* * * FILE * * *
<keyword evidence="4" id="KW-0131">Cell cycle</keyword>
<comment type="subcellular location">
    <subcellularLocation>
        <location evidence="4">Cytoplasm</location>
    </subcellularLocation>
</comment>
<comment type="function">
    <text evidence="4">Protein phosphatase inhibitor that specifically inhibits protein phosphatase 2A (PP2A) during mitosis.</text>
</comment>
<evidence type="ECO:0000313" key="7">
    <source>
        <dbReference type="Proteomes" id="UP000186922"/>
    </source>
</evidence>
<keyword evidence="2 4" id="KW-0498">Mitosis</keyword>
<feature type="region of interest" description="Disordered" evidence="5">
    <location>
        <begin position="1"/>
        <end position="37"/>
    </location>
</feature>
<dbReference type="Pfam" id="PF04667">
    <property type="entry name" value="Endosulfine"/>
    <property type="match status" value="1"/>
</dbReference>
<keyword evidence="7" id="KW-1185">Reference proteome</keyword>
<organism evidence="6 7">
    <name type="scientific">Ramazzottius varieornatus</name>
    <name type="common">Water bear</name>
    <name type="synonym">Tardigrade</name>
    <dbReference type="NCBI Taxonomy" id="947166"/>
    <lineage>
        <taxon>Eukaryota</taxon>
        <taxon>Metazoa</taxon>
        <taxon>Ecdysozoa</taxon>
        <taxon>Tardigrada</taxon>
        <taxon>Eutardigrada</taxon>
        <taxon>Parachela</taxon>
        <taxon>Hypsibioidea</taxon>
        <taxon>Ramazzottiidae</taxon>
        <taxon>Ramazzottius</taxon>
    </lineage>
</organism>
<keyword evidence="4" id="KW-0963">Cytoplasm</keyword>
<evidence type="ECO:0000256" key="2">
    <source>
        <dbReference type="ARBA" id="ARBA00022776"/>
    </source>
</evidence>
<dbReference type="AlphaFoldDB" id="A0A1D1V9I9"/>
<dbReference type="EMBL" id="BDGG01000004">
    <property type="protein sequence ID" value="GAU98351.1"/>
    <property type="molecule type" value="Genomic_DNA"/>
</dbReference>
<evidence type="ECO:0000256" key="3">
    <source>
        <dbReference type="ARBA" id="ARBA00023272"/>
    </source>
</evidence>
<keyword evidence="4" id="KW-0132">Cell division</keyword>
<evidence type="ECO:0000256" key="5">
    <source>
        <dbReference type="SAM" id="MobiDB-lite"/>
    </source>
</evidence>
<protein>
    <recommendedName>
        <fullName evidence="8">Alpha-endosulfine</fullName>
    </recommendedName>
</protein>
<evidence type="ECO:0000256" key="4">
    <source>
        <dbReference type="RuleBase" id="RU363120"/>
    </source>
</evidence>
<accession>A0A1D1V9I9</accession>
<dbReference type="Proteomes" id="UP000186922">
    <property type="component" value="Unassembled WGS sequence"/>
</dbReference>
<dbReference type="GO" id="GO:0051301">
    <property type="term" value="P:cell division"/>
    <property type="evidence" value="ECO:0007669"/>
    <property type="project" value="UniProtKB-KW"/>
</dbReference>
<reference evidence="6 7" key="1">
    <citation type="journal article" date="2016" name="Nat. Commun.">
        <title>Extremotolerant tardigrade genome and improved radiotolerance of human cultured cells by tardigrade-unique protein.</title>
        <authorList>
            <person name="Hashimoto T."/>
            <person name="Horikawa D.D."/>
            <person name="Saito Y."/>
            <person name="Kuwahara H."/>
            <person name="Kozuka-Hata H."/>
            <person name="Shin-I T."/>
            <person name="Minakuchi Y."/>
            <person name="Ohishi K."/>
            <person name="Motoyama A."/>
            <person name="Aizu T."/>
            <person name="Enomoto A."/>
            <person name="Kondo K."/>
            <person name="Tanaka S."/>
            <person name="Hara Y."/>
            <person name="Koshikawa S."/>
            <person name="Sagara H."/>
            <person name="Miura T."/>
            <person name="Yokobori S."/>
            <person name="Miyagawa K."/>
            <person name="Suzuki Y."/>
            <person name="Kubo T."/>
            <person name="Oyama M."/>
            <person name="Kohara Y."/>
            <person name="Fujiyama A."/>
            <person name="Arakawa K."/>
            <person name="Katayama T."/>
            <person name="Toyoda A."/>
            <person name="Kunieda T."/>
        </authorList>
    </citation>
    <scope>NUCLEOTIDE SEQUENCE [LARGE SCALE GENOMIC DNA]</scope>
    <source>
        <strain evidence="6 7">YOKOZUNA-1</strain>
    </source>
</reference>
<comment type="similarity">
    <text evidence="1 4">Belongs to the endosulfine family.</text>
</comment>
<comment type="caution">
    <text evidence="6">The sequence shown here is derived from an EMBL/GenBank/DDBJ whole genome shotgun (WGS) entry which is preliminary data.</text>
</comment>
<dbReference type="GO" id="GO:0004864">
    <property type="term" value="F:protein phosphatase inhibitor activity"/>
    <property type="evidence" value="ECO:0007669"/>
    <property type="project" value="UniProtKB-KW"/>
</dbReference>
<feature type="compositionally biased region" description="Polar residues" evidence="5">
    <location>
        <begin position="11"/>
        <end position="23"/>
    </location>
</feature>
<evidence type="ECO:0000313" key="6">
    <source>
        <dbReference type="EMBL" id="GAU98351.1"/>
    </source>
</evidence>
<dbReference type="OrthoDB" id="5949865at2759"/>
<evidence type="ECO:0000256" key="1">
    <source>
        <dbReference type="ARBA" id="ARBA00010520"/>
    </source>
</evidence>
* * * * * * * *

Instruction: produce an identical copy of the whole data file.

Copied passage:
<keyword evidence="4" id="KW-0131">Cell cycle</keyword>
<comment type="subcellular location">
    <subcellularLocation>
        <location evidence="4">Cytoplasm</location>
    </subcellularLocation>
</comment>
<comment type="function">
    <text evidence="4">Protein phosphatase inhibitor that specifically inhibits protein phosphatase 2A (PP2A) during mitosis.</text>
</comment>
<evidence type="ECO:0000313" key="7">
    <source>
        <dbReference type="Proteomes" id="UP000186922"/>
    </source>
</evidence>
<keyword evidence="2 4" id="KW-0498">Mitosis</keyword>
<feature type="region of interest" description="Disordered" evidence="5">
    <location>
        <begin position="1"/>
        <end position="37"/>
    </location>
</feature>
<dbReference type="Pfam" id="PF04667">
    <property type="entry name" value="Endosulfine"/>
    <property type="match status" value="1"/>
</dbReference>
<keyword evidence="7" id="KW-1185">Reference proteome</keyword>
<organism evidence="6 7">
    <name type="scientific">Ramazzottius varieornatus</name>
    <name type="common">Water bear</name>
    <name type="synonym">Tardigrade</name>
    <dbReference type="NCBI Taxonomy" id="947166"/>
    <lineage>
        <taxon>Eukaryota</taxon>
        <taxon>Metazoa</taxon>
        <taxon>Ecdysozoa</taxon>
        <taxon>Tardigrada</taxon>
        <taxon>Eutardigrada</taxon>
        <taxon>Parachela</taxon>
        <taxon>Hypsibioidea</taxon>
        <taxon>Ramazzottiidae</taxon>
        <taxon>Ramazzottius</taxon>
    </lineage>
</organism>
<keyword evidence="4" id="KW-0963">Cytoplasm</keyword>
<evidence type="ECO:0000256" key="2">
    <source>
        <dbReference type="ARBA" id="ARBA00022776"/>
    </source>
</evidence>
<dbReference type="AlphaFoldDB" id="A0A1D1V9I9"/>
<dbReference type="EMBL" id="BDGG01000004">
    <property type="protein sequence ID" value="GAU98351.1"/>
    <property type="molecule type" value="Genomic_DNA"/>
</dbReference>
<evidence type="ECO:0000256" key="3">
    <source>
        <dbReference type="ARBA" id="ARBA00023272"/>
    </source>
</evidence>
<keyword evidence="4" id="KW-0132">Cell division</keyword>
<evidence type="ECO:0000256" key="5">
    <source>
        <dbReference type="SAM" id="MobiDB-lite"/>
    </source>
</evidence>
<protein>
    <recommendedName>
        <fullName evidence="8">Alpha-endosulfine</fullName>
    </recommendedName>
</protein>
<evidence type="ECO:0000256" key="4">
    <source>
        <dbReference type="RuleBase" id="RU363120"/>
    </source>
</evidence>
<accession>A0A1D1V9I9</accession>
<dbReference type="Proteomes" id="UP000186922">
    <property type="component" value="Unassembled WGS sequence"/>
</dbReference>
<dbReference type="GO" id="GO:0051301">
    <property type="term" value="P:cell division"/>
    <property type="evidence" value="ECO:0007669"/>
    <property type="project" value="UniProtKB-KW"/>
</dbReference>
<reference evidence="6 7" key="1">
    <citation type="journal article" date="2016" name="Nat. Commun.">
        <title>Extremotolerant tardigrade genome and improved radiotolerance of human cultured cells by tardigrade-unique protein.</title>
        <authorList>
            <person name="Hashimoto T."/>
            <person name="Horikawa D.D."/>
            <person name="Saito Y."/>
            <person name="Kuwahara H."/>
            <person name="Kozuka-Hata H."/>
            <person name="Shin-I T."/>
            <person name="Minakuchi Y."/>
            <person name="Ohishi K."/>
            <person name="Motoyama A."/>
            <person name="Aizu T."/>
            <person name="Enomoto A."/>
            <person name="Kondo K."/>
            <person name="Tanaka S."/>
            <person name="Hara Y."/>
            <person name="Koshikawa S."/>
            <person name="Sagara H."/>
            <person name="Miura T."/>
            <person name="Yokobori S."/>
            <person name="Miyagawa K."/>
            <person name="Suzuki Y."/>
            <person name="Kubo T."/>
            <person name="Oyama M."/>
            <person name="Kohara Y."/>
            <person name="Fujiyama A."/>
            <person name="Arakawa K."/>
            <person name="Katayama T."/>
            <person name="Toyoda A."/>
            <person name="Kunieda T."/>
        </authorList>
    </citation>
    <scope>NUCLEOTIDE SEQUENCE [LARGE SCALE GENOMIC DNA]</scope>
    <source>
        <strain evidence="6 7">YOKOZUNA-1</strain>
    </source>
</reference>
<comment type="similarity">
    <text evidence="1 4">Belongs to the endosulfine family.</text>
</comment>
<comment type="caution">
    <text evidence="6">The sequence shown here is derived from an EMBL/GenBank/DDBJ whole genome shotgun (WGS) entry which is preliminary data.</text>
</comment>
<dbReference type="GO" id="GO:0004864">
    <property type="term" value="F:protein phosphatase inhibitor activity"/>
    <property type="evidence" value="ECO:0007669"/>
    <property type="project" value="UniProtKB-KW"/>
</dbReference>
<feature type="compositionally biased region" description="Polar residues" evidence="5">
    <location>
        <begin position="11"/>
        <end position="23"/>
    </location>
</feature>
<evidence type="ECO:0000313" key="6">
    <source>
        <dbReference type="EMBL" id="GAU98351.1"/>
    </source>
</evidence>
<dbReference type="OrthoDB" id="5949865at2759"/>
<evidence type="ECO:0000256" key="1">
    <source>
        <dbReference type="ARBA" id="ARBA00010520"/>
    </source>
</evidence>